As winter blankets the UK in longer nights and colder temperatures, sleep experts are urging the public to reconsider their morning routine, particularly for those who make their beds immediately upon waking. The seemingly innocuous act of making one’s bed could be contributing to or exacerbating health issues, warn experts.

The National Sleep Foundation reports that during winter, healthy adults tend to sleep up to two and a half hours longer due to the combination of shorter days, earlier sunsets, and colder temperatures affecting natural circadian rhythms. The reduced exposure to sunlight also leads to lower Vitamin D levels, linked to excessive sleepiness, anxiety, and depression. Seasonal Affective Disorder (SAD), prevalent during the winter months, can further contribute to increased sleepiness among the population.

While the inclination to stay snug under the covers may be a natural response to the winter chill, sleep experts caution that this prolonged lounging can create a breeding ground for dust mites. These minuscule creatures, thriving in warm and humid environments, particularly bedding, feed on dead skin cells shed by humans.

Making the bed immediately allows these pests to survive and reproduce, potentially triggering health issues such as asthma, eczema, and allergies akin to hay fever. Symptoms may manifest as nasal congestion, skin rashes, sneezing, and watery eyes. Zoma Sleep experts recommend leaving the bed unmade for at least 30 minutes to an hour to disrupt the ideal conditions for dust mites, allowing moisture and sweat to evaporate and heat to dissipate.

Apart from delaying bed-making, there are other measures individuals can take to create a less hospitable environment for dust mites. Regularly washing sheets once a week helps remove moisture and eliminate lingering dust mites. Vacuuming mattresses, chairs, and other upholstery can also contribute to a mite-free living space by eliminating the skin cells they feed on. Investing in wool bedding can further reduce moisture, creating an inhospitable habitat for these pests.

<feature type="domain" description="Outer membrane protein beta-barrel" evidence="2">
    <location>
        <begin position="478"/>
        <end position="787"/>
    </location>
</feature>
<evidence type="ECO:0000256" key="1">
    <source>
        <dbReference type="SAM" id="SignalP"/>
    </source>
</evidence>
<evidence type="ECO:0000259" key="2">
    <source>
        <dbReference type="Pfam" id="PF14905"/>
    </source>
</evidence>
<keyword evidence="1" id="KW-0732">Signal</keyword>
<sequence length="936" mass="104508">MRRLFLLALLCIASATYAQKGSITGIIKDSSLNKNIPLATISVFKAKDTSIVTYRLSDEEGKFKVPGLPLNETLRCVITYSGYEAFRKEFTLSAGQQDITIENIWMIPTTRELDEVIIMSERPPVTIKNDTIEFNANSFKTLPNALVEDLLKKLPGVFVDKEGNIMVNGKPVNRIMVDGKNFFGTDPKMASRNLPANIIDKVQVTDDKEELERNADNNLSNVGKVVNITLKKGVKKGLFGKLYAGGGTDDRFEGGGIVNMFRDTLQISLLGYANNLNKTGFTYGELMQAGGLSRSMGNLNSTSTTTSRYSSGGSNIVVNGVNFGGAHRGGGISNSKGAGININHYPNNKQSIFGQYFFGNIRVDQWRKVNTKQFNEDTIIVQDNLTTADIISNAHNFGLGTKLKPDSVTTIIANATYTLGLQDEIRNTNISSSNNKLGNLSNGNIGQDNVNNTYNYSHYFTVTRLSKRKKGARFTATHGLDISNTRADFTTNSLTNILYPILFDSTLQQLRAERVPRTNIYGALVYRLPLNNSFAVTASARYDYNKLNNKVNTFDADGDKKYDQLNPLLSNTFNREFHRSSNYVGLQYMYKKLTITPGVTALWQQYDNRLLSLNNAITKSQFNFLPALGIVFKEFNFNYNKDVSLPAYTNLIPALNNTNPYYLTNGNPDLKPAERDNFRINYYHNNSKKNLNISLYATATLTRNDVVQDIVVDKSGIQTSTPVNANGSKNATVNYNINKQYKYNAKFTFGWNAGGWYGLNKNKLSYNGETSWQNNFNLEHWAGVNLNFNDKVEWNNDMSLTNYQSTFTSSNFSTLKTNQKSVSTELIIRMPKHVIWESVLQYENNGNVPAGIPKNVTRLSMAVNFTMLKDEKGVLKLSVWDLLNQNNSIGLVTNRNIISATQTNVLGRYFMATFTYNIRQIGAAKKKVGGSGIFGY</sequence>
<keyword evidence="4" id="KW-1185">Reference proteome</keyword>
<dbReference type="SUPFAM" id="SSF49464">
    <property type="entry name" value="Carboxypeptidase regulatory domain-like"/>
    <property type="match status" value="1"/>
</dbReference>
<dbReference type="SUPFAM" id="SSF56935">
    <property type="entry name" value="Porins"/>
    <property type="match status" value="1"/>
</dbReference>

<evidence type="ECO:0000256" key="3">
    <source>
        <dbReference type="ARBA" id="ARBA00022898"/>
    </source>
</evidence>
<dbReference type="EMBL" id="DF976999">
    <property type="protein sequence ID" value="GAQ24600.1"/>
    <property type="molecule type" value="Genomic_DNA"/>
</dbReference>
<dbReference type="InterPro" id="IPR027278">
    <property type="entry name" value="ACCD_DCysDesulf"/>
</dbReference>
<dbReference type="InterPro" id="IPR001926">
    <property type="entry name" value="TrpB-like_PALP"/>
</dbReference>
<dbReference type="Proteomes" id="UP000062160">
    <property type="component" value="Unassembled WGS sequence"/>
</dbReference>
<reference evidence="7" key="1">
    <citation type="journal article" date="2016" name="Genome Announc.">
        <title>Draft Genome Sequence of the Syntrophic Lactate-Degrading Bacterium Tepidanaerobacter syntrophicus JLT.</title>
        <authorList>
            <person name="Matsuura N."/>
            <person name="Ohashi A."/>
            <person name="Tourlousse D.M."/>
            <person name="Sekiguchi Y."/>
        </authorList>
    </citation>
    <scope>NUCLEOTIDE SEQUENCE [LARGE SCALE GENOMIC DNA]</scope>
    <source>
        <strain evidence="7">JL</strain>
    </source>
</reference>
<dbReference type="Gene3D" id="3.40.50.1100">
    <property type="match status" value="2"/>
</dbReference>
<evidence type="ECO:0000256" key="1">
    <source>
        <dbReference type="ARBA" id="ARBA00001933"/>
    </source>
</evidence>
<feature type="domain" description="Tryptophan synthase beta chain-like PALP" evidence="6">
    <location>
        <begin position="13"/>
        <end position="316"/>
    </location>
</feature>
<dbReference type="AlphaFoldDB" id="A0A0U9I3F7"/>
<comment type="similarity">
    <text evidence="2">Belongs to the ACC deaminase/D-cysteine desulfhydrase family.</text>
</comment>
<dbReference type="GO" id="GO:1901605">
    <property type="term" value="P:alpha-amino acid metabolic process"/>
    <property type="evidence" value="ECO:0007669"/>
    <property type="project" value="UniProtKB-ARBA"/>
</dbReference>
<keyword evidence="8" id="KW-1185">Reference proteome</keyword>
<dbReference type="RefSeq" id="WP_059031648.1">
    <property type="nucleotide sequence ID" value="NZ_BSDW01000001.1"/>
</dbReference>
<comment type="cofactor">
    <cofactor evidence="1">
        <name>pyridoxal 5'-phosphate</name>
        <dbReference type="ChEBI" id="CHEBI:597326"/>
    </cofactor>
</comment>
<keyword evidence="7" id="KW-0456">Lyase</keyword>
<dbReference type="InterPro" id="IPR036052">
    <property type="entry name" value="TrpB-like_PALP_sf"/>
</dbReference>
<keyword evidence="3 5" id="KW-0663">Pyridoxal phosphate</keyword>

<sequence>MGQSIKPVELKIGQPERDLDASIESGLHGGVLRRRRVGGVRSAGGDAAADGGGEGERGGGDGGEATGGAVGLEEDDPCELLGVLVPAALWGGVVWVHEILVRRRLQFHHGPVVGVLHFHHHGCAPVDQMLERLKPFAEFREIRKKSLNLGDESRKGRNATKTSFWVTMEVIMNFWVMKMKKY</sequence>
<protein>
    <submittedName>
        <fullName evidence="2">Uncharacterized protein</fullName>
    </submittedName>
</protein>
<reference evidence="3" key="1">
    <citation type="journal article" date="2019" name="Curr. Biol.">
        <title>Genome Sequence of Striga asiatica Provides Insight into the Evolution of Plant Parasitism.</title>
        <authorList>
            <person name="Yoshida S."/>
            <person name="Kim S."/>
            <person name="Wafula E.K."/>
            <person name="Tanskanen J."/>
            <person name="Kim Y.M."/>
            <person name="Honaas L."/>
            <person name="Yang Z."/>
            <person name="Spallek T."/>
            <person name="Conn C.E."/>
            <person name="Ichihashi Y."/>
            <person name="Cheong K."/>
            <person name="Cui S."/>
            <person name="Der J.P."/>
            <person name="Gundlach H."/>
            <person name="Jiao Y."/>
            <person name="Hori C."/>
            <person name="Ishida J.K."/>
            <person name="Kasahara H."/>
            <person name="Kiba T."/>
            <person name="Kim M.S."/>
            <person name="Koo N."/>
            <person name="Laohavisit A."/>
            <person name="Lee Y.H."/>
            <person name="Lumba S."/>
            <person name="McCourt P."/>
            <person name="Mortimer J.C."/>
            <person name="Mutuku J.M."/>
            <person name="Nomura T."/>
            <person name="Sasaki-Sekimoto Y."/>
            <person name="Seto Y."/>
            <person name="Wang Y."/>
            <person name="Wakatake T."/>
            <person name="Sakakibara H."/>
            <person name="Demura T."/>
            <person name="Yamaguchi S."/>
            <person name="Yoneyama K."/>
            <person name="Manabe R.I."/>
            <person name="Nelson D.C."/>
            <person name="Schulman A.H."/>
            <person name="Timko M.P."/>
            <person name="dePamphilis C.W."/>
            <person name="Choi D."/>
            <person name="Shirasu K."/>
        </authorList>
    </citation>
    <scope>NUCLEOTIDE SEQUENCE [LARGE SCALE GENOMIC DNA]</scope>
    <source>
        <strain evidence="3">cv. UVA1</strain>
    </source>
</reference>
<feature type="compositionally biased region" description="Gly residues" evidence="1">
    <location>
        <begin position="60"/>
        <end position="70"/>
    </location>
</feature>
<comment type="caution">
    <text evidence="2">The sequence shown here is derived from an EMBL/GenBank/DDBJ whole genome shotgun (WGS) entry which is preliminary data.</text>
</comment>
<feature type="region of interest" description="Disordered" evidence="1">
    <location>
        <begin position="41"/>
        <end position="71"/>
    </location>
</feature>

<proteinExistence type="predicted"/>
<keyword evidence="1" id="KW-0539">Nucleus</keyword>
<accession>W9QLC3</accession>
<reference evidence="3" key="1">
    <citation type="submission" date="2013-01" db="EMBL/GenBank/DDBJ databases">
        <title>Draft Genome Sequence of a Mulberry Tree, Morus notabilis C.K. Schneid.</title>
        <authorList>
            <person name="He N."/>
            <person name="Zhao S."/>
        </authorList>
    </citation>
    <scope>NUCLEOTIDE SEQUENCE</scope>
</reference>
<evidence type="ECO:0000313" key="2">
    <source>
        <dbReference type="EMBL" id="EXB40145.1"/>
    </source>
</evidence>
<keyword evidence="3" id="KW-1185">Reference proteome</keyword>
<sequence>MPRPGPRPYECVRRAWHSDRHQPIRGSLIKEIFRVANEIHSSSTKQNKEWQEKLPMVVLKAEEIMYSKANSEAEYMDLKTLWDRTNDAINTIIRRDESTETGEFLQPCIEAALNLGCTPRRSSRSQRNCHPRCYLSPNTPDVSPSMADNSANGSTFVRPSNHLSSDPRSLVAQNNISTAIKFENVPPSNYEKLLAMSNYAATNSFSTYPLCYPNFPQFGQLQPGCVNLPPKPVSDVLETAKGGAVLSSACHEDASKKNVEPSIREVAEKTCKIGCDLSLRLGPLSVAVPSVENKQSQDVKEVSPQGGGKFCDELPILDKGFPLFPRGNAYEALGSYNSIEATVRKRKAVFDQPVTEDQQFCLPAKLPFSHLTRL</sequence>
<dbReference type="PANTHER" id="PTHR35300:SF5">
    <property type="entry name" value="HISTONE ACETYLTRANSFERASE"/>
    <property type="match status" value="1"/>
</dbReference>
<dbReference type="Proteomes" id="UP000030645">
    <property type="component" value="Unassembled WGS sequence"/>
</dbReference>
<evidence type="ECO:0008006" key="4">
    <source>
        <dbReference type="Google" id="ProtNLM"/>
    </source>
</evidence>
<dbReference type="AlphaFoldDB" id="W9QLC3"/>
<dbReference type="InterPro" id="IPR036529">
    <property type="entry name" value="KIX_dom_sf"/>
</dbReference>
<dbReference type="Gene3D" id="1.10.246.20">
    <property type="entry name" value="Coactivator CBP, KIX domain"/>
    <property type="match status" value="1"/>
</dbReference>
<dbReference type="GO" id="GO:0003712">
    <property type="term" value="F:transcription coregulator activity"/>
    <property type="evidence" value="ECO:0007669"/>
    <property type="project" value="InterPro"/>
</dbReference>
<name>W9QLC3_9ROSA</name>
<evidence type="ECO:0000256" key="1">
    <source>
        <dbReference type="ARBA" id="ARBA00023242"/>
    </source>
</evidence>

The NHS underlines the significance of addressing dust mites in homes, citing them as one of the most common causes of indoor allergies. University Hospitals Coventry and Warwickshire provide practical advice to minimize exposure, including washing bedding at 60 degrees Celsius, encasing mattresses, pillows, and duvets in mite-proof covers, and minimizing the use of soft toys. Ventilating living spaces by opening windows and reducing heating can also deter dust mites.

In addition to these measures, the experts recommend damp-dusting to prevent skin cells and mites from becoming airborne and using a vacuum cleaner with a dust mite filter. When replacing household items, such as curtains and carpets, consider alternatives like blinds and wooden flooring to create less favorable conditions for dust mites.

While the advice may seem daunting, making small adjustments to daily habits and home environments can significantly impact overall health. Sleep experts stress the importance of being mindful of the impact of winter on sleep patterns and taking proactive steps to ensure a healthier and more restful winter season.

Aaron Shaw

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